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Standard Practice for Inductive Wear Debris Sensors in Gearbox and Drivetrain ApplicationsTranslate name
STANDARD published on 1.10.2018
Designation standards: ASTM D7917-14(2018)
Publication date standards: 1.10.2018
The number of pages: 11
Approximate weight : 33 g (0.07 lbs)
Country: American technical standard
Category: Technical standards ASTM
bearings, gears, online metallic debris sensors, online oil debris sensors, sensors, wear, wind turbines,, ICS Number Code 17.220.20 (Measurement of electrical and magnetic quantities)
|Significance and Use|
5.1 This practice is intended for the application of online, full-flow, or slip-stream sampling of wear debris via inductive sensors for gearbox and drivetrain applications.
5.2 Periodic sampling and analysis of lubricants have long been used as a means to determine overall machinery health. The implementation of smaller oil filter pore sizes for machinery has reduced the effectiveness of sampled oil analysis for determining abnormal wear prior to severe damage. In addition, sampled oil analysis for equipment that is remote or otherwise difficult to monitor or access is not always sufficient or practical. For these machinery systems, in-line wear debris sensors can be very useful to provide real-time and near-real-time condition monitoring data.
5.3 Online inductive debris sensors have demonstrated the capability to detect and quantify both ferromagnetic and non-ferromagnetic metallic wear debris (5.4 The key advantage of online metallic debris sensors is the ability to detect early bearing and gear damage and to quantify the severity of damage and rate of progression toward failure. Sensor capabilities are summarized as follows:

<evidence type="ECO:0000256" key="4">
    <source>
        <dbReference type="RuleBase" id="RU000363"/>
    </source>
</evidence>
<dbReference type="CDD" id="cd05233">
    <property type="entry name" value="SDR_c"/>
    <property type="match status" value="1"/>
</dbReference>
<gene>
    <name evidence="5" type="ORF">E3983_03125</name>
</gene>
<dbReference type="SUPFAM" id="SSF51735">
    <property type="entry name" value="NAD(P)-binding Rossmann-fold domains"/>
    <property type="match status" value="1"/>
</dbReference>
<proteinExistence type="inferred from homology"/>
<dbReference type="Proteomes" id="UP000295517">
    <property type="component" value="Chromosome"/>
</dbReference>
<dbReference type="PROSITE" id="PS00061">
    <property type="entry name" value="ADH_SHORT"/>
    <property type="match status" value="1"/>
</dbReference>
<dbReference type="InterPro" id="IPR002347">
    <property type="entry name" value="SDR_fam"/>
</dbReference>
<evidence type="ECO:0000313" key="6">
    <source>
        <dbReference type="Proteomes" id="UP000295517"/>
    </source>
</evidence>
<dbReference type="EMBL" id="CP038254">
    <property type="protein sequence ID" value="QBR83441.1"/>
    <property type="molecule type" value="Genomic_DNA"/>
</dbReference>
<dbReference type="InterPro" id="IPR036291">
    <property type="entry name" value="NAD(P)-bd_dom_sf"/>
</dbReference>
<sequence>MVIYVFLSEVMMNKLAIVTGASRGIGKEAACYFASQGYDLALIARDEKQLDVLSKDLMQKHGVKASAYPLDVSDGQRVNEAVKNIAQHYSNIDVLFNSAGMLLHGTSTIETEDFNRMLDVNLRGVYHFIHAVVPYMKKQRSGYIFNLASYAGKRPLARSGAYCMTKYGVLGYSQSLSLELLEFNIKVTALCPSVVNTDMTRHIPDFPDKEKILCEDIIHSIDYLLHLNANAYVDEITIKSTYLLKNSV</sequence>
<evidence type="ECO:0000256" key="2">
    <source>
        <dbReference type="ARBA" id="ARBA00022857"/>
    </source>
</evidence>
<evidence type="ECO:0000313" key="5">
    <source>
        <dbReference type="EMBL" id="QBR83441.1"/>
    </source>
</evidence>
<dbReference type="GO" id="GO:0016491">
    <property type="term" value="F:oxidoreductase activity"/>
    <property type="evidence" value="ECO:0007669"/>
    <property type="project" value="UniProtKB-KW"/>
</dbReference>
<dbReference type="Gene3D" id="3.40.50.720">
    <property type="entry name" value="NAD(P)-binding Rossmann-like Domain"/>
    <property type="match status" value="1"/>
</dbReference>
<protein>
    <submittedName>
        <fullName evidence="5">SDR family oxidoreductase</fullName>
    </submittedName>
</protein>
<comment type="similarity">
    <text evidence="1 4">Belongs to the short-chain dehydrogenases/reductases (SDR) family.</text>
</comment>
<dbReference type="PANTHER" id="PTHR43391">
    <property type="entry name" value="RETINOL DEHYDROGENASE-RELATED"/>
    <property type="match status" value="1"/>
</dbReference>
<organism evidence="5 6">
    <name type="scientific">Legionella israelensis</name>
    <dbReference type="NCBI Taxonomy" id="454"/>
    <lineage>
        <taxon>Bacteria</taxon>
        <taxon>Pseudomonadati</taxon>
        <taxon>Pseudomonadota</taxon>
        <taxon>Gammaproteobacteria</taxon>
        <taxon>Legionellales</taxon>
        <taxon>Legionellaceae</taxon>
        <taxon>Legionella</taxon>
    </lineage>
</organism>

5.4.1 Can detect both ferromagnetic and non-ferromagnetic metallic wear debris.
5.4.2 Can detect 95 % or more of metallic wear debris above some minimum particle size threshold.
5.4.3 Can count and size wear debris detected.
5.4.4 Can provide total mass loss.
Note 1: Mass is an inferred value which assumes the debris is spherical and made of a specific grade of steel.
5.4.5 Can provide algorithms for RUL warnings and limits.
5.5 (FIG. 1 Wear Debris Characterization
FIG. 2 Typical Bearing Spall
5.6 Online wear debris monitoring provides a more reliable and timely indication of bearing distress for a number of reasons.
5.6.1 Firstly, bearing failures on rotating machines tend to occur as events often without sufficient warning and could be missed by means of only periodic inspections or data sampling observations.
5.6.2 Secondly, because larger wear metallic debris particles are being detected, there is a lower probability of false indication from the normal rubbing wear that will be associated with smaller particles. And because wear metal debris particles are larger than the filter media, detections are time correlated to wear events and not obscured by unfiltered small particles.
5.6.3 Thirdly, build or residual debris, from manufacturing or maintenance actions, can be differentiated from actual damage debris because the cumulative debris counts recorded due to the former tend to decrease, while those due to the latter tend to increase.
5.6.4 Fourthly, bearing failure tests have shown that wear debris size distribution is independent of bearing size (1.1 This practice covers the minimum requirements for an online inductive sensor system to monitor ferromagnetic and non-ferromagnetic metallic wear debris present in in-service lubricating fluids residing in gearboxes and drivetrains.
1.2 Metallic wear debris considered in this practice can range in size from 40 μm to greater than 1000 μm of equivalent spherical diameter (ESD).
1.3 This practice is suitable for use with the following lubricants: industrial gear oils, petroleum crankcase oils, polyalkylene glycol, polyol esters, and phosphate esters.
1.4 This practice is for metallic wear debris detection, not oil cleanliness.
1.5 The values stated in SI units are to be regarded as standard. No other units of measurement are included in this standard.
1.5.1 Exception—Subsection uses “G’s”.
1.6 This standard does not purport to address all of the safety concerns, if any, associated with its use. It is the responsibility of the user of this standard to establish appropriate safety, health, and environmental practices and determine the applicability of regulatory limitations prior to use.
1.7 This international standard was developed in accordance with internationally recognized principles on standardization established in the Decision on Principles for the Development of International Standards, Guides and Recommendations issued by the World Trade Organization Technical Barriers to Trade (TBT) Committee.
|2. Referenced Documents|
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